Note that molecular fluorescence bands are made up largely of lines that are longer in wavelength (lower in energy) than the band of absorbed radiation responsible for their excitation. This shift to longer wavelength is sometimes called the Stokes shift. For that reason, the absorption or excitation spectrum and the fluorescence spectrum for a compound often appear as approximate mirror images of one another. The most useful region for the fluorescence technique is 200 to 800 nm.

Fluorescence spectrophotometry is usually the method of choice for quantitative analytical purposes if applicable. It has assumed a major role in analysis, particularly the determination of trace contaminants in our environment, industries and bodies, because for applicable compounds fluorescence spectrometry gives high sensitivity and high specificity. The selectivity of fluorescence methods is greater than that of absorption methods, as fewer substances fluoresce than absorb radiation in the UV or visible region. Furthermore, fluorescence is more selective because both the emission and the absorption spectra can be obtained. Fluorescence is usually also more sensitive than absorption methods, as it is always easier to measure a small signal against a very small zero background than to measure a small difference between large signals. However, the phenomenon of fluorescence itself is subject to more rigorous constraints on molecular structure than is absorption.

Many drugs possess rather high quantum efficiencies for fluorescence, such as quinine and lysergic acid diethylamide (LSD).


A term used in fluorescence is quantum efficiency, described by the quantum yield (i.e. the ratio of the number of molecules that fluoresce to the total number of excited molecules). Highly fluorescent molecules can have quantum efficiencies that approach unity.

All absorbing molecules have the potential to fluoresce. They do if fluorescent emission occurs at a greater rate than relaxation by non–radiative ways. The kind of relaxation process is highly dependent on the molecular structure. Compounds that contain aromatic rings give the most intense and most useful fluorescence emission. Substitution on an aromatic ring causes shifts in the excitation wavelength spectrum and in fluorescence efficiency. Substituents such as –NH2, –OH, –OCH3 and –NHCH3 groups often enhance fluorescence, while –Cl, –Br, –I, –NO2 or –COOH are electron–withdrawing groups that can lead to a complete reduction of fluorescence (e.g. aniline fluoresces while nitrobenzene does not). The molecular grouping responsible for fluorescence is sometimes described as a fluorophore.

Fluorescence is particularly favoured in rigid molecules, as molecular rigidity reduces deactivation by non–radiative processes (fewer internal vibrations). This is also the reason that certain organic chelating agents are more fluorescent when complexed with a metal ion.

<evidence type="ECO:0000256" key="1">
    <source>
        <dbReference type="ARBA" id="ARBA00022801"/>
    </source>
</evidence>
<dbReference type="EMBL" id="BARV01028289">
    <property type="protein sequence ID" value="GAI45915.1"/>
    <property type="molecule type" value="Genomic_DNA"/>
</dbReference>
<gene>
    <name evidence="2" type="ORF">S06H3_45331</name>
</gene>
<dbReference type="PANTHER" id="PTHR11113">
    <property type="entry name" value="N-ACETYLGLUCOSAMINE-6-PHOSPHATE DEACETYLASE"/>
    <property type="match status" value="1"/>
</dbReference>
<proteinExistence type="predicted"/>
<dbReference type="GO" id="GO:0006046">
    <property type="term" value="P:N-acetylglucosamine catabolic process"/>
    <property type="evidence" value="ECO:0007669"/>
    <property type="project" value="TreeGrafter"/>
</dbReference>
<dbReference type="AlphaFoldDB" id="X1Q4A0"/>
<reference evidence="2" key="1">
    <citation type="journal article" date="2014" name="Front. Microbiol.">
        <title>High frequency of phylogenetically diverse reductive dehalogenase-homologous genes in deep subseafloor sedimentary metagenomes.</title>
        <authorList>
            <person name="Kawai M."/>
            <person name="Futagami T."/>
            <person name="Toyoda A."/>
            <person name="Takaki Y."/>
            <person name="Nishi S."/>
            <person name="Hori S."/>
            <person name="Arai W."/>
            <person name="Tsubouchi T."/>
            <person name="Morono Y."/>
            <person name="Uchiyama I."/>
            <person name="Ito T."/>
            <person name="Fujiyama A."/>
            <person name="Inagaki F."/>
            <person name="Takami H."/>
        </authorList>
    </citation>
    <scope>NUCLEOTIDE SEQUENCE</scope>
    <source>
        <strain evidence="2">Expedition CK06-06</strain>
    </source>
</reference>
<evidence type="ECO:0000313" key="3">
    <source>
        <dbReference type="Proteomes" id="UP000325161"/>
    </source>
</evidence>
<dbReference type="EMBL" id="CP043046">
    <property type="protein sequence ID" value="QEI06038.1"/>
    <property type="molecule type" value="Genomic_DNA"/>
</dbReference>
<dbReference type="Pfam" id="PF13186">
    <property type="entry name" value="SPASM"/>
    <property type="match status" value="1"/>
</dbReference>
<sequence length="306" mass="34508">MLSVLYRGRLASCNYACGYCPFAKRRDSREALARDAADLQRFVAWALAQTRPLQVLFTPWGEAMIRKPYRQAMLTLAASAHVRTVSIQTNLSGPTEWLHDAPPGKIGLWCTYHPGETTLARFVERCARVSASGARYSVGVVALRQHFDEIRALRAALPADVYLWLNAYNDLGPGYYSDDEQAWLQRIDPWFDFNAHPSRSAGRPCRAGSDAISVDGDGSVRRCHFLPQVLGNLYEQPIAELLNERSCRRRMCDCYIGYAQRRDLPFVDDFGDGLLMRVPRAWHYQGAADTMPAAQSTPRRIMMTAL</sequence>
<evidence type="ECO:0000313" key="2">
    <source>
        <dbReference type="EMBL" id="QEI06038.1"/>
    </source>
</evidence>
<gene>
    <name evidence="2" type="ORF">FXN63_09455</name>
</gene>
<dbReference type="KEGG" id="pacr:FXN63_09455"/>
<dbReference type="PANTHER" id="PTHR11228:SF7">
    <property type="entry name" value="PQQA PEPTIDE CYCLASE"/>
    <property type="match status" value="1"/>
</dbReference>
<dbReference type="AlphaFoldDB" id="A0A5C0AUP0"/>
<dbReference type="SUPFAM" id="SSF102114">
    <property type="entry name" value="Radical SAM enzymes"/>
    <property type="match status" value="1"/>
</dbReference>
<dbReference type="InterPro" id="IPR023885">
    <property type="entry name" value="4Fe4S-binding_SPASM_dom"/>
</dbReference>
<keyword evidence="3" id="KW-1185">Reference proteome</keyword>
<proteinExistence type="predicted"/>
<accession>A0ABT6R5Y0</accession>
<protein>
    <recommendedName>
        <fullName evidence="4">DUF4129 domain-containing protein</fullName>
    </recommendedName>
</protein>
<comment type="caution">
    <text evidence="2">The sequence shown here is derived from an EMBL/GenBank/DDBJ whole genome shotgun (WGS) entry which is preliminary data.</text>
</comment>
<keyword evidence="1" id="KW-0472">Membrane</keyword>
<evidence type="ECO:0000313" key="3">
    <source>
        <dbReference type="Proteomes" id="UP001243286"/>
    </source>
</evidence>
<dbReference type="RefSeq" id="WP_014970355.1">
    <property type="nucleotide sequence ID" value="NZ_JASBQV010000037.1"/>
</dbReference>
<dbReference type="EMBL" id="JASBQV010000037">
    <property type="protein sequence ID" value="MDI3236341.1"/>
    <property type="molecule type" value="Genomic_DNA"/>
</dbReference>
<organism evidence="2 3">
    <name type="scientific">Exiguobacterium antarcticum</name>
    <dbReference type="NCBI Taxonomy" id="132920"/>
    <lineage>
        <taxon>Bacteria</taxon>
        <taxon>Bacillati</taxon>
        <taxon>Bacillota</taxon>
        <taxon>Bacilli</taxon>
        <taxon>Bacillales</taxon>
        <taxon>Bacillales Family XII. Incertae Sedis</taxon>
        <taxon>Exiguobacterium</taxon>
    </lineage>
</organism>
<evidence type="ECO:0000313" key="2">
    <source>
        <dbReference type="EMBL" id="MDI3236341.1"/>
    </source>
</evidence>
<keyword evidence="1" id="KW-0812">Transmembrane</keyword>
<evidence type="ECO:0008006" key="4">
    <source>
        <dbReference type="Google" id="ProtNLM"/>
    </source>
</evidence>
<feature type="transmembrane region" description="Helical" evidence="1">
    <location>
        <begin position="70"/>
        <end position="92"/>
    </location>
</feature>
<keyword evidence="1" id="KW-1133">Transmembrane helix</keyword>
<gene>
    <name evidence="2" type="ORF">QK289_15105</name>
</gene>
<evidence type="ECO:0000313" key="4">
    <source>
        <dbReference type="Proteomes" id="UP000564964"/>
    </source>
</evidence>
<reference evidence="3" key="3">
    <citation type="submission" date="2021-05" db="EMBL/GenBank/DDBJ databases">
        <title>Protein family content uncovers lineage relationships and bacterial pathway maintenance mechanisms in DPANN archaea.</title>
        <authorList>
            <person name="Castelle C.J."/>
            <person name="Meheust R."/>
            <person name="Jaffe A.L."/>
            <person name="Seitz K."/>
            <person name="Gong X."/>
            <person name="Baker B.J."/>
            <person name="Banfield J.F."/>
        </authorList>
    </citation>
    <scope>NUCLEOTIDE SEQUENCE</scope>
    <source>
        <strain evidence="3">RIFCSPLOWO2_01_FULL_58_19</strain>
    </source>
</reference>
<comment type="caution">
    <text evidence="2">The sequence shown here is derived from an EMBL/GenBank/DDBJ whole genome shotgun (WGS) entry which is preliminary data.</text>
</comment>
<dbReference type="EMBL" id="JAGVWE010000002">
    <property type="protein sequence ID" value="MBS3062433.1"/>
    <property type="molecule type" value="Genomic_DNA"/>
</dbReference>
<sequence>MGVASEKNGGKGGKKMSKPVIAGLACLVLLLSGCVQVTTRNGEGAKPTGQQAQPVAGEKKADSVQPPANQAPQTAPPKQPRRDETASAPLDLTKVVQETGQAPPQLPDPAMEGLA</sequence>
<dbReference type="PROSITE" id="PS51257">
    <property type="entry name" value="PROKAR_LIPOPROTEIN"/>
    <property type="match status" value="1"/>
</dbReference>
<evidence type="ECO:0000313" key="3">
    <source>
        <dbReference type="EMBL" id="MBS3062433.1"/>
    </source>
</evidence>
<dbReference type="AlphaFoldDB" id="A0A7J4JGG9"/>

Laws of fluorescence spectrophotometry

The power of fluorescent radiationIf is proportional to the radiant power of the excitation beam absorbed by the system:

The constant K′ depends upon the quantum efficiency of the fluorescence. To relate If to the molar concentration c of the fluorescing molecule, Beer’s law can be used:

By substituting Equation (21.7) into (21.6) we obtain:

After expansion of the exponential term, and provided εbc<0.05, we can write:

or at constant I0:

Quenching and other special effects

When the fluorescence of a species is attenuated as a result of its reaction with an analyte, the signal decreases. This effect is called quenching and can be used for quantification purposes, primarily for the determination of anions. Quenching can also be an unwanted effect in the case of dissolved oxygen (see later).

Also, if the analyte is too concentrated, self–quenching may occur when fluorescing molecules collide and lose their excitation energy by radiationless transfer. The fluorescence versus concentration curve may have a maximum and then actually show a decrease in fluorescent power with increasing concentration. It is imperative in quantitative determinations to be aware of this problem, since a given fluorescent power can correspond to two values of concentration.

Thus, a plot of the fluorescence power of a solution versus the concentration of the emitting species should be linear at low concentrations. Limiting factors for linearity are not only the concentration of the solute, but also factors such as the blank fluorescence, quenching and absorbance of exciting radiation by the solvent.


The basic components of analytical instruments for absorption and fluorescence spectroscopy are alike in function and general performance requirements. Most spectroscopic instruments are made up of five components:
  • stable source of radiant energy
  • wavelength selector that permits the isolation of a restricted wavelength region
  • sample container
  • radiation detector, which converts radiant energy to a measurable signal (usually electrical)